I was reading an involving graphic novel by Mariko and Jillian Tamaki, the latter being a young illustrator I’d heard about in art school, when I came upon this tiny scene:
Skim is about a private-school student who feels separate from the other girls at her school. What teenager hasn’t felt that, right? But Skim has more reasons to feel alienated than most--besides being unskinny, and a cultural minority, and identifying herself as goth in the early 90’s, she is in love with her English teacher, a woman. And she’s coping with all this during a time when her school is turned upside down by a suicide. It is an unfailingly honest look into a teenager’s thoughts and feelings, and how they cope with them.
But, of course, this one scene as she gets ready for a school dance resonated with me more than anything else. The character doesn’t write actually about it in her diary or refer to it in any way, but there she is, making an extra effort to look and feel her best, using her mom’s “mustache bleach.” (You’ll have to buy the book to see what else she impulsively does with it!) When I looked closely at the boxes of bleach drawn in one panel, I am sure they are even the exact same brand I used. It's the same teeny tiny spatula that was my companion up until my beard became too dark and coarse to bleach any longer. I can still smell it, remember the slight tingle as the bleach it worked its magic.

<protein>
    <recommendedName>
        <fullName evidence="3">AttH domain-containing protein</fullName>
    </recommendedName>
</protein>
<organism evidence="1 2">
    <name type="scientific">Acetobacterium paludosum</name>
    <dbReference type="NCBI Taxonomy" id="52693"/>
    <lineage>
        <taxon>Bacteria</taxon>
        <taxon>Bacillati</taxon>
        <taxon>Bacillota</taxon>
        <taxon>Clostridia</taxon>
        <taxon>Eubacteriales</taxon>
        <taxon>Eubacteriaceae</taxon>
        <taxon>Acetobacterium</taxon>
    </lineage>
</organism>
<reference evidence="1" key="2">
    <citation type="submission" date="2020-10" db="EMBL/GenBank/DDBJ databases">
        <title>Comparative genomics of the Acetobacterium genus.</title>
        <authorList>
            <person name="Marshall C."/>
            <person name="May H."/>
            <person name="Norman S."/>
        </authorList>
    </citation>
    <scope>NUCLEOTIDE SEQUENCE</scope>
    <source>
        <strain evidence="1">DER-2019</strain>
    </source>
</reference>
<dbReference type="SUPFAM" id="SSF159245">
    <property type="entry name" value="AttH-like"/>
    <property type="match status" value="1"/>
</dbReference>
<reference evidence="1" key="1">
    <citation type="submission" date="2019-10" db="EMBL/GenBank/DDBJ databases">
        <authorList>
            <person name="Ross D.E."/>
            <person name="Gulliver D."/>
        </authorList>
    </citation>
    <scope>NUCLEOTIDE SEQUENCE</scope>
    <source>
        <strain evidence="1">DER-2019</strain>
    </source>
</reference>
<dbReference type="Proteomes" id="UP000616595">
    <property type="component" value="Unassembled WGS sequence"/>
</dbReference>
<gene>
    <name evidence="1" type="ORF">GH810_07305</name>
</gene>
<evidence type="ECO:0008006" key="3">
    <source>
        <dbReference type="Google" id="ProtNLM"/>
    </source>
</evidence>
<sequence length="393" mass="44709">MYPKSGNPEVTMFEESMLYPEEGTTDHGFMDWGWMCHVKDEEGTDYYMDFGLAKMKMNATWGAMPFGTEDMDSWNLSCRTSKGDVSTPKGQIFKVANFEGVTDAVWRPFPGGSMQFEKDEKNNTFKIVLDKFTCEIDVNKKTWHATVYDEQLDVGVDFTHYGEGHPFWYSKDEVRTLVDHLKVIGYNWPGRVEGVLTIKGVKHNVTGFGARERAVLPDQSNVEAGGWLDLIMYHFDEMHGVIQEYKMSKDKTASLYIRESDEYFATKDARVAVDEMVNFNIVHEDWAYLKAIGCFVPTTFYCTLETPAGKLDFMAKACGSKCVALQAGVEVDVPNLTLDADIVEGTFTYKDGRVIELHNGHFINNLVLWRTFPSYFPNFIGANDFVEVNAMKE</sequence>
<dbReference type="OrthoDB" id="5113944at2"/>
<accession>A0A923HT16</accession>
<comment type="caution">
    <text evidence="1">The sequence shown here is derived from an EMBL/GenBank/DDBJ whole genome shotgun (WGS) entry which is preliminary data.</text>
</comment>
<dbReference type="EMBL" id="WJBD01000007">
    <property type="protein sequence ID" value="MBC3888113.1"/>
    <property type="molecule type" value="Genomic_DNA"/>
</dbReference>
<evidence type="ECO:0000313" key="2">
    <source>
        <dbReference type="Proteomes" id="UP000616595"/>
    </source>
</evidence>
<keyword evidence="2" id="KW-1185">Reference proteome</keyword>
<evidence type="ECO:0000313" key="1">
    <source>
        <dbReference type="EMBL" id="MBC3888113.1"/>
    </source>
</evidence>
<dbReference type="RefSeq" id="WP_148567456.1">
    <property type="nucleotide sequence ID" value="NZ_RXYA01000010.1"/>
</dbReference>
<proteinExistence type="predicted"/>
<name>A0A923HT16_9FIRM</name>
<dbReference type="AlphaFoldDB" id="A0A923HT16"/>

And so it touched me. Even though this character is not hirsute, she has plenty of other ways to feel like an outsider. And we get a peek into a small, personal cosmetic ritual, shown oh-so-casually (and no panel is ever accidental, everything is carefully planned to reveal this girl’s world to us) but it is all the more intimate because of its familiarity. Sort of a reassuring "everybody does it, behind closed doors" thing. Except, thanks to this being a graphic novel, the door is open to us as readers.